The Mayor of London, Sadiq Khan, has launched his Good Work Standard a benchmark for high employment standards, with fair pay at its heart, and has urged employers of all sizes and sectors to join him in his mission to make London the best city in the world in which to work.
A range of public, private and third-sector employers have already signed up to the scheme. These include major financial firms EY, KPMG and Schroders, electronics retailer Richer Sounds, family-run care provider SilverBirch Healthcare, London City Airport, Unison, several London boroughs and the functional bodies in the Greater London Authority family (including the Metropolitan Police Service, Transport for London and London Fire Brigade).
The Good Work Standard has a set of criteria covering fair pay and conditions, wellbeing, skills and progression, and diversity and recruitment. It has been developed in collaboration with London’s employers, trade unions and professional bodies and sets the benchmark the Mayor wants every London employer to achieve, including paying all staff at least the London Living Wage, currently £10.55 an hour.
While setting a high bar for accredited employers, it also brings together best practice and support from across London to help employers improve their organisations. It has the support of the Chartered Institute of Personnel and Development (CIPD), which is developing a toolkit for organisations who wish to take part.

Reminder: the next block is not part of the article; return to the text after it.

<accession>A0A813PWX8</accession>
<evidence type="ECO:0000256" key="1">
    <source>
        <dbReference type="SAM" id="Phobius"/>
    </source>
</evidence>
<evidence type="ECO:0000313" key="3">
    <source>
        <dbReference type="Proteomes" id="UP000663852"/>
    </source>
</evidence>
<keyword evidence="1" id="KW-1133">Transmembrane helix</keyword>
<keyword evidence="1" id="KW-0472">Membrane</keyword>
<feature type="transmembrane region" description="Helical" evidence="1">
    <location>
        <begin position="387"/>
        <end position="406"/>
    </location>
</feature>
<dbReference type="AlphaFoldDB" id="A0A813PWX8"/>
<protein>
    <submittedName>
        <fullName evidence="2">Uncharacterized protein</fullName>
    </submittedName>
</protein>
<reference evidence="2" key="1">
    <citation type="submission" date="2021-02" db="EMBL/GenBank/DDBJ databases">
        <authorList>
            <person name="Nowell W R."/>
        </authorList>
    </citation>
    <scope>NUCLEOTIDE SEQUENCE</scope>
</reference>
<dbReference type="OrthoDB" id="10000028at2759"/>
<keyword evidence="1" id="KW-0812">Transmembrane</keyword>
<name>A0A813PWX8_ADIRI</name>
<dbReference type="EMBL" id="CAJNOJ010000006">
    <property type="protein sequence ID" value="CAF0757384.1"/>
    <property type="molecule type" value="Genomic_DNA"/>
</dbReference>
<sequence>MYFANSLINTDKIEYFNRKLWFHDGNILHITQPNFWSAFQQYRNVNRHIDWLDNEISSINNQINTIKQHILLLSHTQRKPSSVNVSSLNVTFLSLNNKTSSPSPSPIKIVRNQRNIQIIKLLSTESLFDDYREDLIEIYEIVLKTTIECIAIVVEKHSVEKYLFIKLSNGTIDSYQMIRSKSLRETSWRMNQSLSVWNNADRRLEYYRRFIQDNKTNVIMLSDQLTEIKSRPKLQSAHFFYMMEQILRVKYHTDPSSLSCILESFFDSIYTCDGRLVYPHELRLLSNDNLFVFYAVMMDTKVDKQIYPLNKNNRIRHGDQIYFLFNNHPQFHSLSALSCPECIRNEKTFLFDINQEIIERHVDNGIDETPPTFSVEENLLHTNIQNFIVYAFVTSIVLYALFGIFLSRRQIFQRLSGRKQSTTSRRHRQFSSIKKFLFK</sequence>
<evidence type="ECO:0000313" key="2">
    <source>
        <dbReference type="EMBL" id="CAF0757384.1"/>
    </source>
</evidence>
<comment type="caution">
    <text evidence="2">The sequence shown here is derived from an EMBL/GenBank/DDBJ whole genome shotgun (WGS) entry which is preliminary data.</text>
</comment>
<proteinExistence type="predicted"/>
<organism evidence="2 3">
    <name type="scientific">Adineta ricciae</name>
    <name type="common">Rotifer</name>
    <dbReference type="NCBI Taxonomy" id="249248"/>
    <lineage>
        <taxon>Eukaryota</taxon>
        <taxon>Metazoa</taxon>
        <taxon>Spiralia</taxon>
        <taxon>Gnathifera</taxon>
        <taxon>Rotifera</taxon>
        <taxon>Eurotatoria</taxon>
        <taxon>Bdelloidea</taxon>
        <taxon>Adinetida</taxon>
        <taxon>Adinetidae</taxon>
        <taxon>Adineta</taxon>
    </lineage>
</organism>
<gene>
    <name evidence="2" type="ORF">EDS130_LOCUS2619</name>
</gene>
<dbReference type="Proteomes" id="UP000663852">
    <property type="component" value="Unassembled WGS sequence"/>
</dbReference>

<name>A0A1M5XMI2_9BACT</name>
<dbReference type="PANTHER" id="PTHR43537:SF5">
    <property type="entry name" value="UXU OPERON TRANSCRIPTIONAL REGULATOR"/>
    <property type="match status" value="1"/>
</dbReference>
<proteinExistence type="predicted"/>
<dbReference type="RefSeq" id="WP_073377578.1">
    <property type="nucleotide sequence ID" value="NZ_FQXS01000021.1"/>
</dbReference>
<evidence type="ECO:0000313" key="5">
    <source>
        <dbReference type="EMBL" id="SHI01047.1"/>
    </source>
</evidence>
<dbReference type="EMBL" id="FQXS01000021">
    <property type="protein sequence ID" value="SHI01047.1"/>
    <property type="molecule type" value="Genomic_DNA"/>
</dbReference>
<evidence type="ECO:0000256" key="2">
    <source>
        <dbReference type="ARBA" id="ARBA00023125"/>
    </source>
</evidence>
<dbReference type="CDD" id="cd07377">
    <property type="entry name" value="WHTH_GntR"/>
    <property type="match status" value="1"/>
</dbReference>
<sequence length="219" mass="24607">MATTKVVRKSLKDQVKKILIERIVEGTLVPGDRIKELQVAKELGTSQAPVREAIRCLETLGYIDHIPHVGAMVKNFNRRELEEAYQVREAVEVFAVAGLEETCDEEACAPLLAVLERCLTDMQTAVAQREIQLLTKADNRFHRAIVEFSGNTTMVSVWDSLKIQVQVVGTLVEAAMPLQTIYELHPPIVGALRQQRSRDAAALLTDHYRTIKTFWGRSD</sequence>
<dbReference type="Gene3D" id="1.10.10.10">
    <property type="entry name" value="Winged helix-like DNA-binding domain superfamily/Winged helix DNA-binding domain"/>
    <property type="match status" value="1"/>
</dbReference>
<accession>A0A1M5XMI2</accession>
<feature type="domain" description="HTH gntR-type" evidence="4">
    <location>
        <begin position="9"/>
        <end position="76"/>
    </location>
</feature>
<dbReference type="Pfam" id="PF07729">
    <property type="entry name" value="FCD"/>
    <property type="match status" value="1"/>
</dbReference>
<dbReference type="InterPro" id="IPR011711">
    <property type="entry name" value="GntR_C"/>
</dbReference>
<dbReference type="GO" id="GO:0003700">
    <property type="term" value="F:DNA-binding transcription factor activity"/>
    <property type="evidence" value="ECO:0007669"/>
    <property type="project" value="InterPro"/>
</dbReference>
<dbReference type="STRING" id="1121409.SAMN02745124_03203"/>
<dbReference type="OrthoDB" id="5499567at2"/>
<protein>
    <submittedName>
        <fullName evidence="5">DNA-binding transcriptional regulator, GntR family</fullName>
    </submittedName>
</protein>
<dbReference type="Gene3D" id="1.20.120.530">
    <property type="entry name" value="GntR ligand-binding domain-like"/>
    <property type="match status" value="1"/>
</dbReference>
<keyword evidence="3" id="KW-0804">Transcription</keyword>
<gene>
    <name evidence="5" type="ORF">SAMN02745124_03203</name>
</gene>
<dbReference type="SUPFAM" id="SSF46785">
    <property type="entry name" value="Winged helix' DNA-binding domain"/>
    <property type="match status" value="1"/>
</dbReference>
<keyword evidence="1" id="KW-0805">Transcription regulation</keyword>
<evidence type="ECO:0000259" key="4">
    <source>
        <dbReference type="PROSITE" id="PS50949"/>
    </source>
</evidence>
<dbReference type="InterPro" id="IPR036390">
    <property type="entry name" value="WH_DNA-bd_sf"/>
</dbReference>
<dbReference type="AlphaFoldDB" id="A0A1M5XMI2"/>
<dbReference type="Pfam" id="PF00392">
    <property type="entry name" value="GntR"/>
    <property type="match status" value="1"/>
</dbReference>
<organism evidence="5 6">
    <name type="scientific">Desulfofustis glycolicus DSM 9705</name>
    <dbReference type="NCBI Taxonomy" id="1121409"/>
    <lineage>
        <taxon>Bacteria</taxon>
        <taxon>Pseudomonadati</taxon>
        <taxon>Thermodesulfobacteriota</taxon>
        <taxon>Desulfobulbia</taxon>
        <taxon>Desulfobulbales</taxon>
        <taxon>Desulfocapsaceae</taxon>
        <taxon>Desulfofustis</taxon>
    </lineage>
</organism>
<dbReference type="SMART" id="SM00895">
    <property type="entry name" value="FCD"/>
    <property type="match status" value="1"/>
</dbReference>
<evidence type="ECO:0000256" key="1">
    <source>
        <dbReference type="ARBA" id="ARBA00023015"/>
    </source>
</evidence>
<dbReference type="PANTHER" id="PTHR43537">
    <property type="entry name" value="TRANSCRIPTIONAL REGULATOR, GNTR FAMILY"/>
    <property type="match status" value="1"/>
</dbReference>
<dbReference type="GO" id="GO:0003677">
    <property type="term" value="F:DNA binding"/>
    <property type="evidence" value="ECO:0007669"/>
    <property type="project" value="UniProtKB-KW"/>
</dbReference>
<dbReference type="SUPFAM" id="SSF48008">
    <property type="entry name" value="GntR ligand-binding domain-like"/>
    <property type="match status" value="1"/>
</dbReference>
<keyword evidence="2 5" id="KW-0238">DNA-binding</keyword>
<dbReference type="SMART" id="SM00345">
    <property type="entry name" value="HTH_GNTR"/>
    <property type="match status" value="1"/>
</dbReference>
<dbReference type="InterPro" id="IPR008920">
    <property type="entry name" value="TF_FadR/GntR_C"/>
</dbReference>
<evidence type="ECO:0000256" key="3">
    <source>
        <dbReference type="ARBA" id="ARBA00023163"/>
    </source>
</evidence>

Achieving the Good Work Standard will bring a range of benefits. In addition to public recognition by the Mayor, the high standards set out will help organisations to attract and retain talent, reduce absenteeism, and achieve higher levels of employee engagement, motivation, and productivity.
To sit alongside the Good Work Standard, the Mayor will soon launch the Employment Rights Hub, which will help Londoners understand their rights at work and what action is available to them when those rights are infringed upon.
The Mayor has also launched the Healthy Workplace Award, an initiative which provides a benchmark for encouraging healthier lifestyles and is aligned with the Good Work Standard.
The Mayor of London, Sadiq Khan said, “Tackling poverty and inequality is one of the reasons I got into politics. London and the whole country are still simply too unequal, and it is bad for our both our economy and our society. I want to make London a fairer city by ensuring that all Londoners get the opportunities that our city gave to me when I was growing up.
“The Good Work Standard will play a key role in tackling poverty and inequality in London. I’m calling on employers across our city to play their part to pay the London Living Wage, to pursue greater diversity at senior levels, to achieve the highest standards in wellbeing and training, and to ensure that their workers have a voice in the workplace.
“Employers will make these changes because they want to do the right thing, but also because they will see great benefit in terms of recruitment and productivity. City Hall will now do everything possible to ensure that many more employers in every sector and of every size sign up to the Good Work Standard.”